The Impossible Burger, so far only available at restaurants, could finally be making its way to U.S. grocery store shelves, giving chief rival Beyond Meat Inc. (BYND.O) a new competitor inside retail. It also announced on Wednesday plans to produce more of the meat-free patties through a new collaboration.
In response to a petition submitted by Impossible Foods, the Silicon Valley-based maker of the eponymous burger, the U.S. Food and Drug Administration has amended its rules to call the use of soy leghemoglobin safe as a colour additive in imitation beef, clearing a key hurdle in the company’s push to sell raw product inside grocery stores.
The rule change is effective Sept. 4, though petitioners still have a chance to file objections. The original petition filed in December specified that heme could “not exceed 0.8 per cent by weight” of the final product.
“Should no objections be raised, the direct-to-consumer sale of uncooked, red-colored ground beef analogue products containing soy leghemoglobin will be allowed,” the FDA said in a statement.
Separately, the company said it had signed a deal with global food producer OSI Group to expand production. OSI will begin making the Impossible Burger starting next month, adding short-term capacity to Impossible’s own Oakland, California factory.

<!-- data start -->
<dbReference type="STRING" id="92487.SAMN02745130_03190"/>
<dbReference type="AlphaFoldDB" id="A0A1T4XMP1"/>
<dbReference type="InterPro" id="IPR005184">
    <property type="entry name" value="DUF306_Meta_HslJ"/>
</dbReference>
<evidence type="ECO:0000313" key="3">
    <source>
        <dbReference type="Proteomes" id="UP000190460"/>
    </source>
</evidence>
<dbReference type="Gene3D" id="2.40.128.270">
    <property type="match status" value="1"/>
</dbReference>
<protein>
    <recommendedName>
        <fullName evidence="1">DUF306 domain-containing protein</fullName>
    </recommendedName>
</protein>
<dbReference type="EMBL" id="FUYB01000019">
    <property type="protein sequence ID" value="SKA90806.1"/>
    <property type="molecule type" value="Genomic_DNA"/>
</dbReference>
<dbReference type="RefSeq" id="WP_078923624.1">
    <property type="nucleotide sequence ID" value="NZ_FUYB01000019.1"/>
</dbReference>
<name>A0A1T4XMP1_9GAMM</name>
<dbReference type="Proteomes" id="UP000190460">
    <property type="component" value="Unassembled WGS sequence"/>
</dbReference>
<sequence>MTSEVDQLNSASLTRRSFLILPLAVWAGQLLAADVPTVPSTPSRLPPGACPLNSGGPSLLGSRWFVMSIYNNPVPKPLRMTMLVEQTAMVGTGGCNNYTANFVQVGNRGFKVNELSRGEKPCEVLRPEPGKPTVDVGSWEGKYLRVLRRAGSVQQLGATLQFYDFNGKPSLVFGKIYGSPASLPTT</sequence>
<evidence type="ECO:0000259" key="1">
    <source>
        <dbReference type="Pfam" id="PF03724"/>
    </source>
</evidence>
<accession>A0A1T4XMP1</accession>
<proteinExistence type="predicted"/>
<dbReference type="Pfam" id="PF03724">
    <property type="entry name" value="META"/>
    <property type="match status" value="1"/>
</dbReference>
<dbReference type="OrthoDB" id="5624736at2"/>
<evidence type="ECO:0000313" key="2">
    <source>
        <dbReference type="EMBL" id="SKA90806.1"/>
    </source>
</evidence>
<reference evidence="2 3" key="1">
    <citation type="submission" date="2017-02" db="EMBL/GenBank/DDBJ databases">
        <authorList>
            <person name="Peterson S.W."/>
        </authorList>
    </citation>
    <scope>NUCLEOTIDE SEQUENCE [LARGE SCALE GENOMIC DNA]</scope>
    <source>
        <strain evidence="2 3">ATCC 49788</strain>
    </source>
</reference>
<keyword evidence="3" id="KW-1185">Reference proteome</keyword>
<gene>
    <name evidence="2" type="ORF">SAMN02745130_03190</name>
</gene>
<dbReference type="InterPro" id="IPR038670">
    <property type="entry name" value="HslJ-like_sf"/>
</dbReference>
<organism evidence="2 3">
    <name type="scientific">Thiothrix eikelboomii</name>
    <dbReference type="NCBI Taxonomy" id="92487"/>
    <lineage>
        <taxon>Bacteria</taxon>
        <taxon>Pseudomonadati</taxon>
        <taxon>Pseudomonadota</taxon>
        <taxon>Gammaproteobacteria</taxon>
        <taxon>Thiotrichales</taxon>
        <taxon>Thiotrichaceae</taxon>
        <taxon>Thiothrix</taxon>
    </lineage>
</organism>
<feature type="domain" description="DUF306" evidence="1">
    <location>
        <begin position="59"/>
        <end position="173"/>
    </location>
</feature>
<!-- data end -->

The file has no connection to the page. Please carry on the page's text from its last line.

“OSI has already installed equipment to make the Impossible Burger, and we’ll start seeing new capacity every week,” Impossible’s Senior Vice President of Product and Operations Sheetal Shah said in the statement.
The production announcement comes after a monthslong shortage of the popular soy-based beef replacement. Impossible Foods recently moved to three, 8-hour shifts from two, 12-hour shifts in July.
Soy leghemoglobin, or “heme,” is the ingredient that gives the Impossible Burger its essential meat-like flavour. Red in hue, it hadn’t previously been formally approved as a safe colour additive, meaning retailers couldn’t let individual consumers purchase the uncooked product the way they can buy and bring home raw Beyond Meat patties.
That’s meant Impossible Foods has been limited to selling inside restaurants. It’s offered at large restaurant chains Red Robin and White Castle, and it has inked a deal to be sold in all 7,300 Burger Kings nationwide by the end of the year.
“We are in the midst of a revolution in food technology that in the next 10 years will likely lead to more innovations in food and ingredient production than there have been in the past half century,” said Dennis Keefe, director of the Office of Food Additive Safety in the FDA’s Center for Food Safety and Applied Nutrition. “As these new products and ingredient sources come to the market, the FDA has a responsibility to provide the appropriate regulatory oversight to protect public health by ensuring that these new foods and food ingredients are safe.”